By Sarah Cheney
Hate Crimes against the LGBTQ+ community have continued to be a serious problem in the United States. The Human Rights Campaign (HRC) has done monumental work to fight for equality for all. However, there are issues the HRC has yet to tackle which could change the way the United States combats hate crimes targeting the LGBTQ+ community. One of these issues is the lack of continuity of hate crime data collection in the LGBTQ+ community and the lack of prioritization of law enforcement in taking part in community building events. This memo seeks to address these problems to the HRC in hopes of enough significant social and political backing that it garners the attention of law enforcement, specifically the Department of Justice, so that gaps in reporting are better addressed.
In order to discuss Hate Crime Policy affecting the LGBTQ+ community, there must first be a discussion of what actions are most widely defined as hate crimes. The criminological definition of hate crime refers to criminal behavior motivated by prejudice, not by hate, therefore a hate crime is meant to distinguish “criminal conduct motivated by prejudices from criminal conduct motivated by lust, jealousy, greed, politics, and so forth” (Jacobs & Potter, 1997, p. 2) 1. Unlike other crimes, hate crimes put emphasis on the offender’s values and character and lobbyists involved in hate crime laws view prejudice as worse than all other criminal motivations. In regards to some of the most important legislation that has passed and acted as the foundation for Hate Crime Policy in the LGBTQ+ community, there will be an overview of the Hate Crimes Statistics Act (HCSA) and the Matthew Shepard and James Byrd Jr. Hate Crimes Prevention Act (HCPA).
In 1990 there was the creation of the Hate Crime Statistics Act (HCSA) which authorized hate crimes reporting and data collection based on voluntary law enforcement cooperation. The Matthew Shepard and James Byrd Jr. Hate Crimes Prevention Act (HCPA) represented an expansion of the hate crime laws of 1968 and 1996. Specifically, it expanded the definition of hate crime to include gender, disability, gender identity, and sexual orientation.2 In the case Wisconsin v. Mitchell (1993), the U.S. Supreme Court held that hate crime laws do not violate a defendant’s right to free speech, as long as the laws prohibit conduct, not just speech.3 These two pieces of legislation allowed Hate Crime Policy to attain the legal and social policy building blocks it needs to become a data fueled, criminologically focused field of study. However, on a state by state basis, there has been a significant lag in Hate Crime Policy advancing quickly enough to match the needs of criminologists. With this in mind, the social and quantitative shortcomings created in part by lack of uniformity in state requirement and law enforcement will be discussed further in this work.
The goal of criminologists in recording hate crime data is to understand how much of a problem hate crimes are in specific communities within the United States. Unfortunately, the volume of this type of data currently cannot be determined in its entirety. The HCSA authorizes reporting and data collection by law enforcement on a voluntary basis. This means that, currently in 20 states, law enforcement is not required to report data (official reports) they receive to the government. Therefore, much of the data that criminologists are receiving through the Department of Justice’s Uniform Crime Report (UCR) is not entirely accurate. Understanding just how big of a gap the U.S. has in its two largest databases in recording crime and victimization requires comparing the data between the Uniform Crime Report (UCR) and the National Crime Victimization Survey (NCVS). In 2018 the UCR reported about 8,800 hate crime victims whereas the NCVS estimated 198,000 hate crime victims 4. One explanation for this disparity is that the goal of UCR is to record law enforcement numbers whereas the goals of the NCVS is to record general victimization numbers. This means that the NCVS is focusing on the “dark figures of crime”, otherwise known as “hidden victimizations that the UCR is unable to track” defined as the amount of unreported crime 5. This is meant to encapsulate victimizations that are not recorded in the UCR because circumstances in which victims are not reporting to law enforcement and circumstances in which there is disconnect between law enforcement and the government. However, regardless of difference in purpose, the U.S. government should want UCR and NCVS data to be identical so that all victims of crime are having their experiences reported.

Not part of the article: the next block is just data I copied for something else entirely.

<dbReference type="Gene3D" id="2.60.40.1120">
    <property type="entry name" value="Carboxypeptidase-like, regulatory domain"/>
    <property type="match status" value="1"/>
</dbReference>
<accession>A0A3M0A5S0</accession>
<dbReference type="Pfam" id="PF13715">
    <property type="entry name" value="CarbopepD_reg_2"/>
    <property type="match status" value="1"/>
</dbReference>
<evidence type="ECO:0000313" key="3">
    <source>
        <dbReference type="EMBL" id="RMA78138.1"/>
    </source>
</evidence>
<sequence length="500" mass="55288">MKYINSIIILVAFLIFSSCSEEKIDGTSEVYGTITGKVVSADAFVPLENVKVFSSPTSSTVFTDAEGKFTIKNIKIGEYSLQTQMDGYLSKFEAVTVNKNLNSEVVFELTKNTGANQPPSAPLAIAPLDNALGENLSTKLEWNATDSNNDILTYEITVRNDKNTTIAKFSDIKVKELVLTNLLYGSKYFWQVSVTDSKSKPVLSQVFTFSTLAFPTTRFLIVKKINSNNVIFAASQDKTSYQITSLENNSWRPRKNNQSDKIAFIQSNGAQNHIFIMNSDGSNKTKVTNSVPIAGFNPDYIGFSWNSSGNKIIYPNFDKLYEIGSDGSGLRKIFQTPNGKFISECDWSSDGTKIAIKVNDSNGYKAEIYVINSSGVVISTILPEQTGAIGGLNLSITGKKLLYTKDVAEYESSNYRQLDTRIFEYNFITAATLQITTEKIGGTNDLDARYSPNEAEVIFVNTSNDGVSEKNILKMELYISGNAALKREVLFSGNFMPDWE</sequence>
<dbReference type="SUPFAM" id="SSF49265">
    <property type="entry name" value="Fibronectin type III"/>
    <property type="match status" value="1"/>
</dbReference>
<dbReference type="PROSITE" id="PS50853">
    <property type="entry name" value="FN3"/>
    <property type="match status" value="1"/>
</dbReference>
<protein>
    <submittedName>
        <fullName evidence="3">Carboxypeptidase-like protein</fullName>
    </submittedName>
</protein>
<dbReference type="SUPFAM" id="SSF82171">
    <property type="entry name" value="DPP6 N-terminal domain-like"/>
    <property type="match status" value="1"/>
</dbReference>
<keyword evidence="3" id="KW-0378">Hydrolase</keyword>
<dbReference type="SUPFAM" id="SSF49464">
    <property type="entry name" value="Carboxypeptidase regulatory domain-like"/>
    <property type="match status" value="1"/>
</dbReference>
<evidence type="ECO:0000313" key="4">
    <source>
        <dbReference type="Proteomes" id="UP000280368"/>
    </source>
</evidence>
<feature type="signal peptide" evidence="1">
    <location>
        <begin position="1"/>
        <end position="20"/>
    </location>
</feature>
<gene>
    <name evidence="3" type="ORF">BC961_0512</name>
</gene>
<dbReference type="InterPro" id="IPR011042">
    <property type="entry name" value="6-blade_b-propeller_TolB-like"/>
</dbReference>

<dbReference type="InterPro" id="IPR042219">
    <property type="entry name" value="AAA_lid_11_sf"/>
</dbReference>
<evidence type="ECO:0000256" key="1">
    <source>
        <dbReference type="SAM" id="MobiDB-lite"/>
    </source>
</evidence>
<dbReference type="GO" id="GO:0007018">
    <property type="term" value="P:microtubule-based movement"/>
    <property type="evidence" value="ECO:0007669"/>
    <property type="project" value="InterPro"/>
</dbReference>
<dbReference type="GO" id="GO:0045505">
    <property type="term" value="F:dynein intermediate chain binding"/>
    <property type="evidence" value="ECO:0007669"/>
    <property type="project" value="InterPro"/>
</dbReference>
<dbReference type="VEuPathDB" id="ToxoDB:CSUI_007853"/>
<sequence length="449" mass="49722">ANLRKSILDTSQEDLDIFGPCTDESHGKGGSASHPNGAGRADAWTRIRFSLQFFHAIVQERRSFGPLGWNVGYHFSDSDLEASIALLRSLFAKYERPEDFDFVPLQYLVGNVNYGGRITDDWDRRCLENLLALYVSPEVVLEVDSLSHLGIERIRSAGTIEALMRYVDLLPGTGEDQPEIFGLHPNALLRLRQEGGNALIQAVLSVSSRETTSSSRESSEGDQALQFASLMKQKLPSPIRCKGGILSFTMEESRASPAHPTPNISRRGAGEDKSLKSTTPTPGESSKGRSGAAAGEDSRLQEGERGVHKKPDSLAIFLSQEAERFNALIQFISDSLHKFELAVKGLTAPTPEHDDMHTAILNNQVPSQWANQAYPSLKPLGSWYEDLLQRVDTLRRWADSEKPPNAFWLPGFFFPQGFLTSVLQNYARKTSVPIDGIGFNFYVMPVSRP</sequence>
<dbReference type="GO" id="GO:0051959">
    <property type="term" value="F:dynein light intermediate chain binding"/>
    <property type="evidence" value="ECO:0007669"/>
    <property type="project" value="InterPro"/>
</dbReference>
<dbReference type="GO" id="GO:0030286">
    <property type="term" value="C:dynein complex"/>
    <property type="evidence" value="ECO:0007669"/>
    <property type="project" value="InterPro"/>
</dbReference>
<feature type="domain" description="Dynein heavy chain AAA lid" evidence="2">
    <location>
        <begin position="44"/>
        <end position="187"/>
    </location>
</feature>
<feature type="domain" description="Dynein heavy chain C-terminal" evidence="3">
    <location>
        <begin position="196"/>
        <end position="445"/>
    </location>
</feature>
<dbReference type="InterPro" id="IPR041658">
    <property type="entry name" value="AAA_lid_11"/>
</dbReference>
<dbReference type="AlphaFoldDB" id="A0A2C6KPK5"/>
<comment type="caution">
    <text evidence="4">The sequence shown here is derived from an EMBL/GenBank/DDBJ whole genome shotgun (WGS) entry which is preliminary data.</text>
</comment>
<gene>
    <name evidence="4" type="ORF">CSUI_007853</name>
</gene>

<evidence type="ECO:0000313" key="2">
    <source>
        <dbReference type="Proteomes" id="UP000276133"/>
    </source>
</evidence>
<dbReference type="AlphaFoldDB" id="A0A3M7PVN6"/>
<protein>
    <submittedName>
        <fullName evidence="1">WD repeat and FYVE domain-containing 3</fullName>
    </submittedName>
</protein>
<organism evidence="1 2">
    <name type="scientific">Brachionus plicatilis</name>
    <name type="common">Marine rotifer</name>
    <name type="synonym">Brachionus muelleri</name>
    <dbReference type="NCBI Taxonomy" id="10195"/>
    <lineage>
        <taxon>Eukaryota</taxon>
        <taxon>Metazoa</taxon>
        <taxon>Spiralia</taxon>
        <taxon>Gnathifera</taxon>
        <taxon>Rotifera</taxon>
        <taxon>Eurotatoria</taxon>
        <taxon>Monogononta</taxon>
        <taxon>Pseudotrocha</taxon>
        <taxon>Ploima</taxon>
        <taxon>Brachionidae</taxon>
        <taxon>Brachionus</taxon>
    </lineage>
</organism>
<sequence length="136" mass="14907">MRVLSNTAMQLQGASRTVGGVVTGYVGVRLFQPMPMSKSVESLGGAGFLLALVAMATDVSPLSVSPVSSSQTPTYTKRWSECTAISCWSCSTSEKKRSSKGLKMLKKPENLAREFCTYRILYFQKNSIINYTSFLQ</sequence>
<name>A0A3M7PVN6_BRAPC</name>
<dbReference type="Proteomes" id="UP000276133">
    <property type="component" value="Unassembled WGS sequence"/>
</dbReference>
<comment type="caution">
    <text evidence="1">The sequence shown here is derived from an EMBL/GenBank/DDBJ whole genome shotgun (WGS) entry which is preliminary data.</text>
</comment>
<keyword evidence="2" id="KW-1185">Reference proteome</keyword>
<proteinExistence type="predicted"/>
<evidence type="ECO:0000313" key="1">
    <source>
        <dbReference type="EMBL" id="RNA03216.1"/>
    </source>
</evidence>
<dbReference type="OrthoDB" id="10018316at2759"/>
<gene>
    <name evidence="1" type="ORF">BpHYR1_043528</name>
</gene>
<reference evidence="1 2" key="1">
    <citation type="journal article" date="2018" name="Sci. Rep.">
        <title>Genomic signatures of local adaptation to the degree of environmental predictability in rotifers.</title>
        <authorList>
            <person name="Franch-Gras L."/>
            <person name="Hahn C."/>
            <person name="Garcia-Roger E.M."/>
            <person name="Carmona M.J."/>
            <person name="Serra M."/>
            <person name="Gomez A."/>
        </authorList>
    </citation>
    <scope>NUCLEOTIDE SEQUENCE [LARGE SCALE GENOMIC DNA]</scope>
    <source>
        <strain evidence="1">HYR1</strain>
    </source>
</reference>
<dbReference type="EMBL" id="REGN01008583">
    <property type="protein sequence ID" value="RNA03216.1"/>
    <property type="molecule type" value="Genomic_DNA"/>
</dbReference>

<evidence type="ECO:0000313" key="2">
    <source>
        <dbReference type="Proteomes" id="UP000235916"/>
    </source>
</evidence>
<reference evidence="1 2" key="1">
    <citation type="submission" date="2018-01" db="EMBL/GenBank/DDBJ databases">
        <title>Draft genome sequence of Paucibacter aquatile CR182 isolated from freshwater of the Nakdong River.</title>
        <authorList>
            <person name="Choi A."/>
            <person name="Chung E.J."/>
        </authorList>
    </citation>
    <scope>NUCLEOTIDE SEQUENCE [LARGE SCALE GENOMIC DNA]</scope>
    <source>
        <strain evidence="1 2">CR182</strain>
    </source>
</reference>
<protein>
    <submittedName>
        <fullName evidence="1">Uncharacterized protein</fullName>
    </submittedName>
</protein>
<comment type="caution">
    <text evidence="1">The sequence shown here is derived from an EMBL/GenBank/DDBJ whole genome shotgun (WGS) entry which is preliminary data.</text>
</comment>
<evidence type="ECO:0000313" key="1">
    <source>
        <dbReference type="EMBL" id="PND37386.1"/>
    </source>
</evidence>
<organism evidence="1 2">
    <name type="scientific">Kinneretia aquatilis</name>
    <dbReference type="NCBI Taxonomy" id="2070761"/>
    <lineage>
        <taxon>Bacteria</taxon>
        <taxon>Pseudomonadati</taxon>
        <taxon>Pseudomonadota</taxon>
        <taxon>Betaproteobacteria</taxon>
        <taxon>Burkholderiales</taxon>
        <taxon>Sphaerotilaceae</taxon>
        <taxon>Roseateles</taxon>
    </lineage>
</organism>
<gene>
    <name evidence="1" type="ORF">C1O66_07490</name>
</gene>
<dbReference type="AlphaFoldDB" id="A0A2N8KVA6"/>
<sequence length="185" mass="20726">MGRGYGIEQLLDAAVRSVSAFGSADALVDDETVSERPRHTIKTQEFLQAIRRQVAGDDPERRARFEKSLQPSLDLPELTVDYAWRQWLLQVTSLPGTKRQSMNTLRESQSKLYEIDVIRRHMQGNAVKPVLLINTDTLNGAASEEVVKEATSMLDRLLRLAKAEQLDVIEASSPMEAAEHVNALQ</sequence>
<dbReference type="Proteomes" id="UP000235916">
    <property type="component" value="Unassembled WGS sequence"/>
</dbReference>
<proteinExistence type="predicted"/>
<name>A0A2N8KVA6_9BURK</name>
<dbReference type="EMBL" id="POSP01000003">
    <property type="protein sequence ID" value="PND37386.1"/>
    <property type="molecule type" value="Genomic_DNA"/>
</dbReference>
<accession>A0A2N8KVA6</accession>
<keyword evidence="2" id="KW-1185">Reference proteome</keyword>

This comparison in data is particularly important to the LGBTQ+ community because there have been studies that show that members of the LGBTQ+ community experience more severe damage to their mental health after assaults.6 They are also more likely to be victims of assaults than their heterosexual counterparts. This is significant because a combination of poor mental health and poor relations between the LGBTQ+ community and law enforcement could result in underreporting. This could be because LGBTQ+ members of the community feel uneasy reporting to law enforcement; a result of bad blood between the LGBTQ+ community and law enforcement resulting from events such as the Stonewall Riots.